You can imagine the conversation.
Marketing Department: “We need to visually demonstrate how many free features come with all of our corporate accounts!”
Voice of Customer Representative (most like an idealistic intern given that title only to make the bank feel more responsive to its customers): “But that’s not really helpful. We need to show how the accounts differ for this visual to be really helpful.”
Marketing: “Customers want to know about all the free features they’ll receive.”
VoC Rep: “No, customers want to be fully informed so they can make the best decisions for their business. Plus, this visual is going to appear on the ‘Account Comparison’ page of our website. Shouldn’t it actually, you know, compare the accounts?”
Marketing: “Fine, since your dad is CEO, we’ll add a ‘Strengths & Benefits’ row that talks about the few ways the accounts differ.
VoC Rep: “Okay, but why don’t we present the features that differ item-by-item instead of clumping them all under ‘Strengths & Benefits’? This is a mess to read, and we could easily lay it out just like we do with the ‘free’ features.”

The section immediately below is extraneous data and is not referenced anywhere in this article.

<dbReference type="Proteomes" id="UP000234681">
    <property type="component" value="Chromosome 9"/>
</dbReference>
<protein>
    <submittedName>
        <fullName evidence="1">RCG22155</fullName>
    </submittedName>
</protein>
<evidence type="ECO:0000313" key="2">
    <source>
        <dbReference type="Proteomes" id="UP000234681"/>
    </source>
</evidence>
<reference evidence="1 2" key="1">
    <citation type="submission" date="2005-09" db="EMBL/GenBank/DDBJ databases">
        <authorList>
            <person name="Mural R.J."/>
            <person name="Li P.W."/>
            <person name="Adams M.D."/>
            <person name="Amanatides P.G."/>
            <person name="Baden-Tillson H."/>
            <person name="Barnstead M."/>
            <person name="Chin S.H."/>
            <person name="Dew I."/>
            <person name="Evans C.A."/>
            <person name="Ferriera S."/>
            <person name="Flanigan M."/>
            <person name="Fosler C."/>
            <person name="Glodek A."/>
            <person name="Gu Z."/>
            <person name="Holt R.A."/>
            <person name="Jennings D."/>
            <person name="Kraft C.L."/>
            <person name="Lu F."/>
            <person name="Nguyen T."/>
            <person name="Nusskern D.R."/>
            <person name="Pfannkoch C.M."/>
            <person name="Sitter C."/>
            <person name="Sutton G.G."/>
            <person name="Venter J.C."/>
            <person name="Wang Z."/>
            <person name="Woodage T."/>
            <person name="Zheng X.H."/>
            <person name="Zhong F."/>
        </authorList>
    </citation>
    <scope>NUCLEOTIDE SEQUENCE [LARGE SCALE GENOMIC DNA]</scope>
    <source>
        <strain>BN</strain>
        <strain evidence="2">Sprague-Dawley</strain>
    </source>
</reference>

Marketing: “We need to emphasize how many free features there are. That’s what marketing does.”
VoC Rep: “Oh. And is marketing going to list the monthly fees, minimum/maximum balance requirements, and other differentiating account features that would actually make this visual useful to the businesses trying to make an informed decision?”
Marketing: “Customers want to know about all the free features they’ll receive. And aren’t you supposed to be getting coffee or something?”
* * * * * * *
Listen to the intern. Listen to your Customer Advocates (if you have any).
Make it easier for companies to work with you, not harder.